It is worth remarking, I think, that Saint Benedict uses the image of thorns in speaking of the temptations that come from living alongside others. Was he thinking of his own experience of rolling in the briars and nettle? Just as there as different varieties of roses, so too are there different varieties of thorns. There are, to be sure, the thorns of temptations to impurity, but are also the thorns of temptations to pride, rash judgment, impatience, contentiousness, stubbornness, anger, greed, violence, laziness, and vindictiveness. And there stinging nettles besides; these are a very apt image of the annoyances and discomfort that brothers may inflict on one another in the course of the day.

The Pater Noster at Lauds and Vespers is a healing unguent that the abbot spreads over the wounds, burns, rashes, and abrasions that each brother brings with him to choir. For this reason, the Pater Noster is said over the brethren, after the manner of the traditional oratio super populum of the Roman Rite. The Pater Noster is the sacerdotal prayer par excellence. It is the prayer that Our Lord Himself pronounced and that the apostles received from Him. Saint Benedict would have us not forget that the Pater Noster remains a prayer received from the mouth of Our Lord and the handing on (traditio) of a gift.

It is a mistake and a great pity that in some monasteries, following the reforms of the 1970s, the Pater Noster at Lauds and Vespers became a prayer said by the whole community in imitation of the change introduced with regard to the Pater Noster in the new order of the Mass. The whole sense that Saint Benedict gives to the Pater Noster is thereby compromised and even lost. It is at these two key moments of the day that the abbot “holds the place of Christ in the monastery” (Chapter II) in a kind of iconographic way. He becomes the image and voice of Christ responding to the petition of His disciples: “Lord, teach us to pray” (Luke 11:1). Saint Benedict says that when the brethren hear the Prayer of the Lord, the prayer of Christ the Abbas, accept His prayer, and submit to it, they make a covenant that binds them to forgive one another and also to cleanse themselves of such faults as wound, sting, and irritate their brothers.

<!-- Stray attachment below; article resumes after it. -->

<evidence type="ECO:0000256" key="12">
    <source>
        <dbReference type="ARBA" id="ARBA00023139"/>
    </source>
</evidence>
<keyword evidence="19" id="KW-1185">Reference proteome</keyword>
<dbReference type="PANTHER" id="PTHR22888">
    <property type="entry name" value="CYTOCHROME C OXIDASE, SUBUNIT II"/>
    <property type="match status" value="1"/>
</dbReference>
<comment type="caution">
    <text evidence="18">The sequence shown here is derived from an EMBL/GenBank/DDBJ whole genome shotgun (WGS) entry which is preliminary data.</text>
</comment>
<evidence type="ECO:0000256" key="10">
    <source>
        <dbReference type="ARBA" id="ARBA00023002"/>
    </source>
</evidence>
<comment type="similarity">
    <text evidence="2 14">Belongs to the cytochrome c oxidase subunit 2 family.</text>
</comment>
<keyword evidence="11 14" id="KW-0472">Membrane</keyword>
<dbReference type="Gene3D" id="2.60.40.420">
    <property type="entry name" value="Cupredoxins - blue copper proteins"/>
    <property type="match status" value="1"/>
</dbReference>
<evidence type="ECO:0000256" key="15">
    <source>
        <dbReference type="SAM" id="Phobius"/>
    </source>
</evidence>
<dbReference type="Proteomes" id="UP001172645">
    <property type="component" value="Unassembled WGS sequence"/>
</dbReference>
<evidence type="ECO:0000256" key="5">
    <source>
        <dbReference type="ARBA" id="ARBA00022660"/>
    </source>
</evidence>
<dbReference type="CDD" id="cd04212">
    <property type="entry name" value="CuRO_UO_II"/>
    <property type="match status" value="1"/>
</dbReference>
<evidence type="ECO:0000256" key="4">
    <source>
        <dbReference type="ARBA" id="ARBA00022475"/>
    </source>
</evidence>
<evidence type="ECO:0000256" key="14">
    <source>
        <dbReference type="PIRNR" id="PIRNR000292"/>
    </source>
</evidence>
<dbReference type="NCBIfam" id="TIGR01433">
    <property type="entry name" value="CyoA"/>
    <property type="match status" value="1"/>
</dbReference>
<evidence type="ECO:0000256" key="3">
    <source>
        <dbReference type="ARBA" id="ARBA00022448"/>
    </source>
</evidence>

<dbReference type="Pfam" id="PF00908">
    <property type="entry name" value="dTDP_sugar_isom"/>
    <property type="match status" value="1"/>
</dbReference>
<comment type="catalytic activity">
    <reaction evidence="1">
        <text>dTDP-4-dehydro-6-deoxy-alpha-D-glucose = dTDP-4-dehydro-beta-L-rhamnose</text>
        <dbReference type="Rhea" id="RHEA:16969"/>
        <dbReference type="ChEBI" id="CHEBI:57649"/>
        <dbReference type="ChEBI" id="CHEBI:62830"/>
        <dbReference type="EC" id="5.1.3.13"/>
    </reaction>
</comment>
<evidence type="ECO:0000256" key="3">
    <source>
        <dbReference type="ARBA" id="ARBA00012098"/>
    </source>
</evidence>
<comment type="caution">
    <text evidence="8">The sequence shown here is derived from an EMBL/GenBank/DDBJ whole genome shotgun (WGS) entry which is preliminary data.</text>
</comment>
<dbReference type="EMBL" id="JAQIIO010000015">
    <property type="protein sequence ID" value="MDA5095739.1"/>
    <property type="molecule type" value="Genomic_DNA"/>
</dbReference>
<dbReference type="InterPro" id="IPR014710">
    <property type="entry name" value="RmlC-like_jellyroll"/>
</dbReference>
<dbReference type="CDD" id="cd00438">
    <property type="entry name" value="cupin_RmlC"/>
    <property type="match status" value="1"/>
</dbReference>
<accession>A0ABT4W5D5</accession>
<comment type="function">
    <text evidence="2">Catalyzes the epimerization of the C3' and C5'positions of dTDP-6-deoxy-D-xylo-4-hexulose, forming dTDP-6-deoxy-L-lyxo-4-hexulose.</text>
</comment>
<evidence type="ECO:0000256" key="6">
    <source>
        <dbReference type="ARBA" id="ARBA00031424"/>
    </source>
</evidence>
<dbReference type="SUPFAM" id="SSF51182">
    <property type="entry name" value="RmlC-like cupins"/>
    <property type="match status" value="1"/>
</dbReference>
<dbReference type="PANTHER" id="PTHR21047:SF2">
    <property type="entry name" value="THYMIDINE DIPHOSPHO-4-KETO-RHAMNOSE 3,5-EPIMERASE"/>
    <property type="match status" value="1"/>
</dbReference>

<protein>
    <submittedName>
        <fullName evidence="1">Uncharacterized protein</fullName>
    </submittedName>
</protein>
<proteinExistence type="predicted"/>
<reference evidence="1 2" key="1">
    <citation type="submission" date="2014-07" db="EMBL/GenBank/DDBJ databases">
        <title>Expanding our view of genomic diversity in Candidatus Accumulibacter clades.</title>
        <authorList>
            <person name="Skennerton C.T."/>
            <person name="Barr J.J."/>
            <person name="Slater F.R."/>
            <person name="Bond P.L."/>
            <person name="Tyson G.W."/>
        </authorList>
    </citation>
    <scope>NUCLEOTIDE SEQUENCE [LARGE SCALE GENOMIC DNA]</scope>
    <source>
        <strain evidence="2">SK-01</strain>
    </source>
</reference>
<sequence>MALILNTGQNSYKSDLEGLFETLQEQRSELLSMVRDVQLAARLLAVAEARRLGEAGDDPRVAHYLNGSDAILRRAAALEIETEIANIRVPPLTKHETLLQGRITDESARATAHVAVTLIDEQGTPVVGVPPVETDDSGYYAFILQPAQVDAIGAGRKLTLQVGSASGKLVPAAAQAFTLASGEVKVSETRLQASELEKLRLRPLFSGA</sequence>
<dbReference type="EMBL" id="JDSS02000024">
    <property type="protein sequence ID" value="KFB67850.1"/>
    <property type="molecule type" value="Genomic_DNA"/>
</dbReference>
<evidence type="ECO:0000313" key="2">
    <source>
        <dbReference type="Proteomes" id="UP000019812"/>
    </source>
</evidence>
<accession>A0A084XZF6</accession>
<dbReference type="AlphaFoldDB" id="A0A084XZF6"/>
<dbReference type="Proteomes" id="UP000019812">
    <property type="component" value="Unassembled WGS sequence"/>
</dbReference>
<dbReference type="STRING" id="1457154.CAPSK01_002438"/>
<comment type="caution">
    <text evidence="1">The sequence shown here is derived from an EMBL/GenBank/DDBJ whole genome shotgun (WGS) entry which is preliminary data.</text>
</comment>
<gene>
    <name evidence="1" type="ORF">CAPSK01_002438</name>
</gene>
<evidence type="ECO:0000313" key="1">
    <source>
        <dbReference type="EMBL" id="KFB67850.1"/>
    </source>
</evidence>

I should like to add one more thing, by way of a footnote: it pertains to the Eucharistic finality of the Pater Noster. At the Holy Sacrifice, the Pater Noster both concludes the Canon of the Mass and is sung in preparation for Holy Communion. The singing of the Pater Noster by the priest alone, with the hearers joining only in the last petition, Sed libera nos a malo, is very ancient at Rome. Saint Gregory the Great speaks of it as an established practice. In other places—in the Gallican liturgy before Charlemagne, for instance—all the people chanted the Pater Noster. In the Mozarabic Liturgy, the faithful respond Amen to each petition of the Pater Noster, except after the fourth, that is Panem nostrum quotidianum da nobis hodie; to this petition the faithful respond, Quia Deus es, “Because Thou art God.” This Mozarabic practice makes of the Pater Noster a prayer of preparation and of desire for Holy Communion, in accord with Saint Jerome’s rendering of Saint Matthew’s version: Panem nostrum supersubstantialem da nobis hodie, “Give us this day our supersubstantial bread.” I relate all of this because, for us, the Pater Noster of Lauds is oriented towards the summit of the monastic day, the Conventual Mass; it is fulfilled at the altar. Similarly, the Pater Noster of Vespers is oriented towards the Holy Communion of the following day.